In 1981, Carlton won a Gold Glove, making no errors that season in 190.0 innings. Career fielding statistics for Carlton include:

  • 741 games played
  • 42 errors
  • 724 assists
  • 109 putouts
  • .952 fielding percentage

Injuries in 1985 led to a slump in Carlton's career and he spent the 1986 season with three teams. He played with the Phillies for sixteen games before being traded to the San Francisco Giants. After six games with the Giants and getting strikeout number 4,000, Carlton retired but that retirement only lasted until he was offered a contract with the Chicago White Sox. He pitched in ten games with the White Sox to end his 1986 season. In 1987, he signed with the Cleveland Indians but after twenty-three games, they traded him to the Minnesota Twins. Carlton pitched in nine games for the Twins in 1987 and just four games in 1988. When he couldn't find a team that wanted to sign him in 1989, Carlton retired as a major league pitcher.

Carlton was the last pitcher in major league baseball to pitch more than 300 innings in a season. He was also the last National League pitcher to win 25 or more games in one season. In 1972, Carlton led the National League in wins with 27, complete games with 30, strikeouts with 310, and an ERA with 1.97.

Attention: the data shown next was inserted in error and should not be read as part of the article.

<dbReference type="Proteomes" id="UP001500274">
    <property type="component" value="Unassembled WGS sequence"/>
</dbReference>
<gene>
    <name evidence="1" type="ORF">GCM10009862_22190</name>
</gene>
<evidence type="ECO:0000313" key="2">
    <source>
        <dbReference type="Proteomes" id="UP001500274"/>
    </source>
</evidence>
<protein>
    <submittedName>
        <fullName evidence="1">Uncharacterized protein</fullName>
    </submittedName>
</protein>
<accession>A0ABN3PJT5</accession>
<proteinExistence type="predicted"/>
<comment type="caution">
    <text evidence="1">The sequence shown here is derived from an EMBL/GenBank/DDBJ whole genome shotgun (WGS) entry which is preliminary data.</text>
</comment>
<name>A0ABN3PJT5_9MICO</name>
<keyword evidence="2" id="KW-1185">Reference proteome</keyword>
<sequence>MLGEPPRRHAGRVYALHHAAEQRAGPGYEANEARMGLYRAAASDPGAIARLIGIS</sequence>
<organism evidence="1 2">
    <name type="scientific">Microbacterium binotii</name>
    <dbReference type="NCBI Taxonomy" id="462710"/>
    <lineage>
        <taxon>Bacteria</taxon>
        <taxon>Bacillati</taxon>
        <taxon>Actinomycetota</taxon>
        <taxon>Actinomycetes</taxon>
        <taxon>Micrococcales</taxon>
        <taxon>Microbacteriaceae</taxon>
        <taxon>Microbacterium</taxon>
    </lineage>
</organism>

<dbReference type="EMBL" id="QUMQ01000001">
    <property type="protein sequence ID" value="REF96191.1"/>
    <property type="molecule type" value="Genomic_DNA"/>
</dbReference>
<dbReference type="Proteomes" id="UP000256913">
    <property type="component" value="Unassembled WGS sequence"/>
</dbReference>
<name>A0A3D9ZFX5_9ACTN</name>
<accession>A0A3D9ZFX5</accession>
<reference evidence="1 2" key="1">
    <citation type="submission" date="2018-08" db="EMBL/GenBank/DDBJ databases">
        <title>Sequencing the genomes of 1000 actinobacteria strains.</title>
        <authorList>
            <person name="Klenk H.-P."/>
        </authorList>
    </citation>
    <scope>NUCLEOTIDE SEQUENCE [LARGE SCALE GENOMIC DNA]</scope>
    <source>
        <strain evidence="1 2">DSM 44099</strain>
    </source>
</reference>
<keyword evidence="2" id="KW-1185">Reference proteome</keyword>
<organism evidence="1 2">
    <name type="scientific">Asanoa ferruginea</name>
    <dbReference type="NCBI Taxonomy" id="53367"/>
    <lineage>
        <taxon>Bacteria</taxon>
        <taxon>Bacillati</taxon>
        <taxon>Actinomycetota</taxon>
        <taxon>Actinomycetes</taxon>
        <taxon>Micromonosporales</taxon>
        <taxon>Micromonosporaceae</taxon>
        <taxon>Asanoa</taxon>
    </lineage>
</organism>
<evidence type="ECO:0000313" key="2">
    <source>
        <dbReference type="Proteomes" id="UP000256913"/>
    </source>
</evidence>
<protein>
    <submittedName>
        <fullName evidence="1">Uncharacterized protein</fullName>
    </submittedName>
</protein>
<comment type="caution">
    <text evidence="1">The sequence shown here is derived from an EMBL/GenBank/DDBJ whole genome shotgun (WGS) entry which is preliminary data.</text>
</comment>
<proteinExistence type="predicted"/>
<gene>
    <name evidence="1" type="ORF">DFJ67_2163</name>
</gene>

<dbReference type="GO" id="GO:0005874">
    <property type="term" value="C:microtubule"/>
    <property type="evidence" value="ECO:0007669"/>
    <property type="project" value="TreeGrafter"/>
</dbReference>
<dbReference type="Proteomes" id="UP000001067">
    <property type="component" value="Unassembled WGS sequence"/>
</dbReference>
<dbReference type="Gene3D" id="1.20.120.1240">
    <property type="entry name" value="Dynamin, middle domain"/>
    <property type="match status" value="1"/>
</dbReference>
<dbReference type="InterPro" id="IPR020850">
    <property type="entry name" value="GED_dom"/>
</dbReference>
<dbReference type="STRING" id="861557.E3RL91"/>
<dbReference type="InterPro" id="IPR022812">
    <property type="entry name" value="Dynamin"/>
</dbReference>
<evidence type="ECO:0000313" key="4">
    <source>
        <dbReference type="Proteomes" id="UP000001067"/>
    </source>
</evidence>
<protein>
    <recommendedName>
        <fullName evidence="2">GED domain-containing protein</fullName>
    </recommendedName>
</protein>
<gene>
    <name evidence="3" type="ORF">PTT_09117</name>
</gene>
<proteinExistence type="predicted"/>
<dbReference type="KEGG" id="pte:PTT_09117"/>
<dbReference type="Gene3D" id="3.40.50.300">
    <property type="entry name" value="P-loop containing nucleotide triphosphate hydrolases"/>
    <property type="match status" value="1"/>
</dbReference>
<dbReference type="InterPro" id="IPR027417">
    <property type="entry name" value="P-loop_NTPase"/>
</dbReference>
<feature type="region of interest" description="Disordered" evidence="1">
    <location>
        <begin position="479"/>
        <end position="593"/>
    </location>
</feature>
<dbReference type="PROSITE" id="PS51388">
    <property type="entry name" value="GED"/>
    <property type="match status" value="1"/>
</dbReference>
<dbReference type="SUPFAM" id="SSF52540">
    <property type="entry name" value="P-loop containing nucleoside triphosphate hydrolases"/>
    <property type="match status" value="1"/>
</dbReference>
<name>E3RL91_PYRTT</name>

Pitching statistics for Carlton in 24 seasons (1965-1988) in the major leagues include:

  • 6 seasons with 20 or more wins, with a high of 27 in 1972
  • 18 seasons with over 150 strikeouts, with a high of 310 in 1972
  • 9 seasons with an ERA under 3.00, with a low of 1.97 in 1972

Career statistics for Carlton include:

  • 741 games played
  • 5,217.1 innings pitched
  • 329-244 win-loss record
  • 4,136 strikeouts to 1,833 walks
  • 3.22 ERA

Sources for Information
Wikipedia - Steve Carlton
ESPN Sports - Steve Carlton
Baseball Reference.com - Steve Carlton


Richie Ashburn (1995)

Richie Ashburn started his professional baseball career in 1945 in the minor leagues. He served in the US military in 1946 and returned to the minor leagues for one more season in 1947. A year later, he was in the major leagues, playing in 117 games with the Philadelphia Phillies. In his first season in the major leagues, Ashburn batted .333, with 154 hits, 17 doubles, and 32 stolen bases.

In 1955, Ashburn won the National League batting title with 180 hits, 32 doubles, and a .338 batting average. Three years later, he had his best season and he again won the batting title. In 1958, he batted .350 with 215 hits, 24 doubles, 13 triples, and 30 stolen bases in 152 games.

After the 1959 season, the Phillies traded Ashburn to the Chicago Cubs and he played with them for two years. In 1962, he joined the New York Mets and played his last season with them, batting .306 that year.